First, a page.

A number of manufacturers have tried and failed to enter the tablet computing space, currently dominated by the iPad and iPad 2, but Amazon's forthcoming tablet may have the right mix to shake Apple's empire.

Amazon, the world's largest online retailer, said last week it will hold a special press-conference on the 28th, an event that many expect will mark the company's foray into tablet computing.

Checks with manufactures and suppliers indicate that Amazon is looking to roll-out two tablets: one a 10 much like Apple's interpretation, and another at 7. The various sizes can give it reach into different life-styles, following a similar strategy Samsung is using with its Galaxy Tab line of tablets.

But the price alone may prove to be enough to garner critical mass.

The new tablet is expected to be priced at $250, or roughly 50 percent below the entry level price of Apple's iPad. Mainstream non-Apple competitors all start at $399 to $499.

A survey by Citigroup showed the primary inhibiter to tablet purchases among consumers was the price, and most struggling would-be iPad manufacturers, like Motorola and Research in Motion, cannot afford shrink margins to undercut the iPad.

While the cost to manufacture the Amazon tablet is not yet known, Amazon itself is one of the few companies that can even afford to sell a device at a loss to firmly plant its platform. It is expecting $10 billion in revenue in the current quarter from other businesses already in place.

A look to the fire sale of HP tablets last month, where a lower than normal price set off a frenzy of global demand, also indicates potential success of a lower priced tablet.

If HP TouchPad after-market and eBay sales are any indication, consumers are willing to spend $300 for a good tablet and this may be the sweet spot for non-iPad market entrants, Wedge analyst Brian Blair told clients.

The tablet will also be one of the first which could potential go toe-to-toe with Apple in terms of content.

Apple has built a similar ecosystem around its mobile devices with the iTunes digital media store, and the forthcoming iCloud hosted service. The selection and ease of use has proved to be a nearly insurmountable barrier for other tablets, which can just offer hardware.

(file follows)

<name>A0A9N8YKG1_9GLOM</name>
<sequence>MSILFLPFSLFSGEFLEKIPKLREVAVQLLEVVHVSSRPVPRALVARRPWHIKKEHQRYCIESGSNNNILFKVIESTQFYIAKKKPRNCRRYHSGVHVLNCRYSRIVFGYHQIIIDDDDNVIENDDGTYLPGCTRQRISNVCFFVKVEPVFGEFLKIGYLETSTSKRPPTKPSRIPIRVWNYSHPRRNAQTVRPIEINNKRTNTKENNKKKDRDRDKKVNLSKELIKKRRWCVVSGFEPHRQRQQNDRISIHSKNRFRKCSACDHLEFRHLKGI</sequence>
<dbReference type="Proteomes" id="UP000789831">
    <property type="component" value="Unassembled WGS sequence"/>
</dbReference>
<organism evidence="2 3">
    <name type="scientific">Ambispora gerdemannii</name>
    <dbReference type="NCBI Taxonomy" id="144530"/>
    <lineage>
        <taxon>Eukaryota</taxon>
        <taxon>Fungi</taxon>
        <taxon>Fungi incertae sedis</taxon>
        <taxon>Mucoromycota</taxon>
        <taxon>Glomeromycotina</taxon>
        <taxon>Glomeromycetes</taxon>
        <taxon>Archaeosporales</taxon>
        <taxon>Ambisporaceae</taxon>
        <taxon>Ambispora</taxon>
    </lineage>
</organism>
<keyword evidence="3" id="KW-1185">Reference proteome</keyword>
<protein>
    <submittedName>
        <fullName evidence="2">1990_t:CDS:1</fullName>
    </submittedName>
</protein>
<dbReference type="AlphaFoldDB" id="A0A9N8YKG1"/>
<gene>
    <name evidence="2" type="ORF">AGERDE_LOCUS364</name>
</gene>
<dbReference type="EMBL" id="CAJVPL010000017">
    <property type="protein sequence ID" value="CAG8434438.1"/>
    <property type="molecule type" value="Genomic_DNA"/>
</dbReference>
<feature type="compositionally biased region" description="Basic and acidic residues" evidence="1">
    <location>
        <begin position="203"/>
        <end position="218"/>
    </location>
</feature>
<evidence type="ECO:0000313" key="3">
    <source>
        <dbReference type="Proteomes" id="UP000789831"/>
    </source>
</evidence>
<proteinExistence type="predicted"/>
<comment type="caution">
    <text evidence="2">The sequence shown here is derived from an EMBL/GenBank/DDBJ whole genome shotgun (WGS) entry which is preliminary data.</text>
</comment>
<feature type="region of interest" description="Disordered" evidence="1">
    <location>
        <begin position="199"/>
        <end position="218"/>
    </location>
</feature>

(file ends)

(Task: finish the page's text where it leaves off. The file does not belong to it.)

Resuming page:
Amazon can offer this, however, with is its growing catalogue of eBooks and other digital media, including music, video and games. A customizable tablet with access to this rich catalogue would be unique among iPad competitors, and potentially dangerous for Apple.

Given Amazon's arsenal of media content (music, streaming TV and movies), digital books, app store and distribution strength that the company's tablet offering has an opportunity to offer something competitive to the iPad, writes Blair.

He models the company shipping 800,000 to 1 million units of the 7-inch device at first, with total shipments of perhaps 3 million to 4 million units this year.

While that would make for an impressive start, it is still pale to the current runaway projections for the iPad. Apple's is expected to account for 73.4 percent of the 63 million worldwide tablet sales in 2011, according to Gartner.

Amazon's choice of using the Android platform, developed by Google, could also limit the devices appeal.

This is because Apple delivers a superior and unified user experience across its hardware, software and services, says Carolina Milanesi, research vice president at Gartner. Unless competitors can respond with a similar approach, challenges to Apple's position will be minimal.

Android tablets will account for just 17 percent of global tablet sales in 2011.